The houses they tore down served as decent student housing as well as for non-students. They bought the owners out then bulldozed the houses. My brother helped a friend who sold his house there to take out as much reusable materials as possible. They basically turned a nice comfortable neighborhood into a war zone, then replaced it all with ugly “luxury” multi-story student housing that’s now sitting empty. This is a state school, BTW.

  10. David Hall says:

    There is grade inflation. There are easy A’s diploma mills. Too many University of Phoenix and Trump U. grads did not succeed. Some are working low skill jobs with high college debts. Might be better to learn a building trade. Not everyone was accepted into medical school, even if they passed organic chemistry.

  11. Fat Chewer. says:

    They decided to turn my entire city into a university town. You cannot find an apartment that is not student housing. A doghouse with no laundry is all you can get without paying extortionate rents. They are all empty now as the students promptly left before lockdown even began. I honestly hope those students never come back and those blocks are torn down to make way for apartments an actual human can live in. Won’t happen though. RE mafia controls all.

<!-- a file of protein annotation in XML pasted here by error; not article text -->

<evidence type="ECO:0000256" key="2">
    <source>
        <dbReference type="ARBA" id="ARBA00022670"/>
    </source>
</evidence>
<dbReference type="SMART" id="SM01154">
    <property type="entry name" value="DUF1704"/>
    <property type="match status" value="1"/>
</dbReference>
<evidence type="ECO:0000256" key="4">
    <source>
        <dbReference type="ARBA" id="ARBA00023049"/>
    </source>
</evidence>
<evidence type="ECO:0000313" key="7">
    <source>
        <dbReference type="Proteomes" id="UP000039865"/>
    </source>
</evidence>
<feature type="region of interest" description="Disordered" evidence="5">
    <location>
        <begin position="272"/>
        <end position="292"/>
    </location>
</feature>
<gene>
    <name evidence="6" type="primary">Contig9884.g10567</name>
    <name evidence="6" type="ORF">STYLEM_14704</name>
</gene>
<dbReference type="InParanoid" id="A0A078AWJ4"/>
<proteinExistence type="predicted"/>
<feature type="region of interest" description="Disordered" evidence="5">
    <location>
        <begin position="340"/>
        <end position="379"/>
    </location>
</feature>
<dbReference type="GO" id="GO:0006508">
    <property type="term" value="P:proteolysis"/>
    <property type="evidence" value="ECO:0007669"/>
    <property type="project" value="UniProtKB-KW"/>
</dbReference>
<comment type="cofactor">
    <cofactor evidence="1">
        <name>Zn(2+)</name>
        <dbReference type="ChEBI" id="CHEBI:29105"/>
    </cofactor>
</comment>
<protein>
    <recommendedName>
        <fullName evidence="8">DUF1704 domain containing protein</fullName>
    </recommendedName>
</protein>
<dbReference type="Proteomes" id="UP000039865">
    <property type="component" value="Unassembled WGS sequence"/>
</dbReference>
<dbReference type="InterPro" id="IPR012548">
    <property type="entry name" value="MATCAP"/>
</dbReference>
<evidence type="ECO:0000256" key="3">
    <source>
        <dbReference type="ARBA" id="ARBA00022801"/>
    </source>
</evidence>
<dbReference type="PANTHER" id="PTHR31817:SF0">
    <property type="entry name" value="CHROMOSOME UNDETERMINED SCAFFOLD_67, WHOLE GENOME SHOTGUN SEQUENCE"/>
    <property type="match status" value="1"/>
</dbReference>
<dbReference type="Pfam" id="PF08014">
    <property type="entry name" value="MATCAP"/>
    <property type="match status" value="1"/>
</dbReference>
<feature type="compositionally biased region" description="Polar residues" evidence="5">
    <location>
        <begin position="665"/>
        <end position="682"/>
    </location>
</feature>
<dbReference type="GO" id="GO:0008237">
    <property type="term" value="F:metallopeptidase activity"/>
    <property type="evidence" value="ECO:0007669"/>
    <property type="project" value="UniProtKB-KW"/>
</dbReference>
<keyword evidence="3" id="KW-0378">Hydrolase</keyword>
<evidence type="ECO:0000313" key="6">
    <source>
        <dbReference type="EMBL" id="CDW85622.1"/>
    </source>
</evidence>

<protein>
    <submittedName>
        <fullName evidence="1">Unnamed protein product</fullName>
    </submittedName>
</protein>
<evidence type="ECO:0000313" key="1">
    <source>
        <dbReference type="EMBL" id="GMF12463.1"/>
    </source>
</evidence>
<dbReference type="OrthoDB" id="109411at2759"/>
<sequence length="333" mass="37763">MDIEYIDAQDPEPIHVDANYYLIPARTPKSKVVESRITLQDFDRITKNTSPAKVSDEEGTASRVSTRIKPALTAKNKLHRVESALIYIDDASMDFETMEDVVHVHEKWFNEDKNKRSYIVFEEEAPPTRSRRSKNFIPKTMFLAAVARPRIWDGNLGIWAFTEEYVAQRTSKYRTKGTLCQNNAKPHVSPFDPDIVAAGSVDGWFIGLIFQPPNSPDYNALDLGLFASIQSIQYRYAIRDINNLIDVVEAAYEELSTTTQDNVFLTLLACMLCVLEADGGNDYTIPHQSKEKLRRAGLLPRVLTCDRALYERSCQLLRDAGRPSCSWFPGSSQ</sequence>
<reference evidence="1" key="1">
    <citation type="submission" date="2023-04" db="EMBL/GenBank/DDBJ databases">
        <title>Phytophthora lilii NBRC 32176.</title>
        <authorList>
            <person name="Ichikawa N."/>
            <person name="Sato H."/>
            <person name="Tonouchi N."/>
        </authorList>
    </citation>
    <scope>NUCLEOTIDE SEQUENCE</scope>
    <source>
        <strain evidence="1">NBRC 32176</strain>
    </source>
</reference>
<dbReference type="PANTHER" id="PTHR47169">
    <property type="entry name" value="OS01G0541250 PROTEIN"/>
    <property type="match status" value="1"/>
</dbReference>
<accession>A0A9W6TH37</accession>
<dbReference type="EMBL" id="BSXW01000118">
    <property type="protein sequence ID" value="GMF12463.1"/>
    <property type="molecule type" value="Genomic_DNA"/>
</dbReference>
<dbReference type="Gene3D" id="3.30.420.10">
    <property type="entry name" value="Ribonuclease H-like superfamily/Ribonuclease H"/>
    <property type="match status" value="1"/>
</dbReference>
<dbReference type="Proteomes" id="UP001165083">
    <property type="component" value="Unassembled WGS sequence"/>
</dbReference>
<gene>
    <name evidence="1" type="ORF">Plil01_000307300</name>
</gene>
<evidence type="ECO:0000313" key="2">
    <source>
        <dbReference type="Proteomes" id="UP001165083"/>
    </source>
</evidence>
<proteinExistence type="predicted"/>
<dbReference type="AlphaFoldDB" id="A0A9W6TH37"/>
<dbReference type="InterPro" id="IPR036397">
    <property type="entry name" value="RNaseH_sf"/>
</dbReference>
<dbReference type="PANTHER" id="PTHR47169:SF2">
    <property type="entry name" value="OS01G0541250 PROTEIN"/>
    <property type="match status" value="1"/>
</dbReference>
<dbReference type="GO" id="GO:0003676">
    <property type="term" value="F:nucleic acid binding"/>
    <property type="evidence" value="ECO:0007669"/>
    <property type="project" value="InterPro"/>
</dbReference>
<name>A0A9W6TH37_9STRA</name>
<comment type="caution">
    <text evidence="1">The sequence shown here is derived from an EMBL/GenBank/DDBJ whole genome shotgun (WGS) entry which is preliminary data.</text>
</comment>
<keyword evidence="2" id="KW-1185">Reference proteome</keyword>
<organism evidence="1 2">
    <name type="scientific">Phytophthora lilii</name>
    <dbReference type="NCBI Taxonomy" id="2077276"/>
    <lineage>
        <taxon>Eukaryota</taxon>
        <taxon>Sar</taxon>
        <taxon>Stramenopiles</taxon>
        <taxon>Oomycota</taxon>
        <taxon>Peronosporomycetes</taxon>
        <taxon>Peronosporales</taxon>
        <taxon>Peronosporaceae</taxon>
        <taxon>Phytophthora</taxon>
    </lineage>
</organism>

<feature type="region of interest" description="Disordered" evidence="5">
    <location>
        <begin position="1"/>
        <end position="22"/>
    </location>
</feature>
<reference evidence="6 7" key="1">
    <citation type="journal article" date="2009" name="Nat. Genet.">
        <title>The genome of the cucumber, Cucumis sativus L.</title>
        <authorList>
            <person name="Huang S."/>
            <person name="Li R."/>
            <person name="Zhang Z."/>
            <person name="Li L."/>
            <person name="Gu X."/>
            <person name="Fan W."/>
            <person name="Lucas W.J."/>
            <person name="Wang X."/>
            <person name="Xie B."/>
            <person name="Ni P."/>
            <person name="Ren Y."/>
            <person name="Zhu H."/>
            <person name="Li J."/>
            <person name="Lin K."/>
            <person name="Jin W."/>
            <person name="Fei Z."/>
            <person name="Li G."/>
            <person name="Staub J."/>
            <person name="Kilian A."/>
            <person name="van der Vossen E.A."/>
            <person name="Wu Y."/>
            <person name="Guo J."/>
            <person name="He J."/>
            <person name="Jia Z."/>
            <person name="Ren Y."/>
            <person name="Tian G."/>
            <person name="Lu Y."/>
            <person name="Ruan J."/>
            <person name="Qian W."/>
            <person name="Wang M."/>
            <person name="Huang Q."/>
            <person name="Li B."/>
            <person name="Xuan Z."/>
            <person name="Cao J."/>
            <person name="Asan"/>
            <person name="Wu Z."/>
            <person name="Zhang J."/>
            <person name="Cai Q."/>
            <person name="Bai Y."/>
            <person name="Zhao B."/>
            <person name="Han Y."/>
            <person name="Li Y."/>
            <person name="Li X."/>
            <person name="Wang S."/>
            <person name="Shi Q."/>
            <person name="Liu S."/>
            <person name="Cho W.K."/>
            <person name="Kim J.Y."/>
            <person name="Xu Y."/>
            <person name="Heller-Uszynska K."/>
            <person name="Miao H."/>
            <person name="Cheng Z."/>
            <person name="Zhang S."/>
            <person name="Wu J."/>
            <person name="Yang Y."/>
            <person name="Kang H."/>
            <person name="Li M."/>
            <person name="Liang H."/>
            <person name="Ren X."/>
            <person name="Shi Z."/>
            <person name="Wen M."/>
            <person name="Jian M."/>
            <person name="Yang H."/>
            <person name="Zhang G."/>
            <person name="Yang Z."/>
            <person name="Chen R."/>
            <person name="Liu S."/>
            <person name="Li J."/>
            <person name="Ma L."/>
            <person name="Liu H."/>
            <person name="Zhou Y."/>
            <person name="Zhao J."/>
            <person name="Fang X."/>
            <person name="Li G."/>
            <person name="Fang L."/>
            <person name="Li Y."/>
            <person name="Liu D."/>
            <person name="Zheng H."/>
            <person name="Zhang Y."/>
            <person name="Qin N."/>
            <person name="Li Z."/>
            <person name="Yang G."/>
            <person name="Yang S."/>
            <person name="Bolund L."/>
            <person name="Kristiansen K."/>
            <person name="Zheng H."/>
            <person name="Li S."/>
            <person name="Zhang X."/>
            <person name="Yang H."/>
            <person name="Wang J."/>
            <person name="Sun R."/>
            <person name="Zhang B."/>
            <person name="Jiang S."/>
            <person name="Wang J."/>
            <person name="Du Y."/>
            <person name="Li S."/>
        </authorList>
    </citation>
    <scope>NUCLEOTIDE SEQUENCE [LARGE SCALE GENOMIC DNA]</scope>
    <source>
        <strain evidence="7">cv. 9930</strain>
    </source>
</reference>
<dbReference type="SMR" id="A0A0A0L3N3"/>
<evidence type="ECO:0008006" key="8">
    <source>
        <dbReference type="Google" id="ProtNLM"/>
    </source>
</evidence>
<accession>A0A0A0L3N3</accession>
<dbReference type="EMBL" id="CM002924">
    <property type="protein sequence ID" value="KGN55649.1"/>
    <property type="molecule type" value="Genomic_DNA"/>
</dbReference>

12. Jdog says:

    Bottom line is this is going to translate at some point to a lot of people having a rude awakening when they retire…..

    • polecat says:

      I think the concept of ‘retirement’ going forward, will have an entirely different meaning for All but the most avaricious & control freakish ..

      .. as in working, scrambling, just trying to put food on the table, keeping the hearthstones warm, and the roof patched .. whilst hoping the treads on your feet, and the threads on your back .. don’t wear out!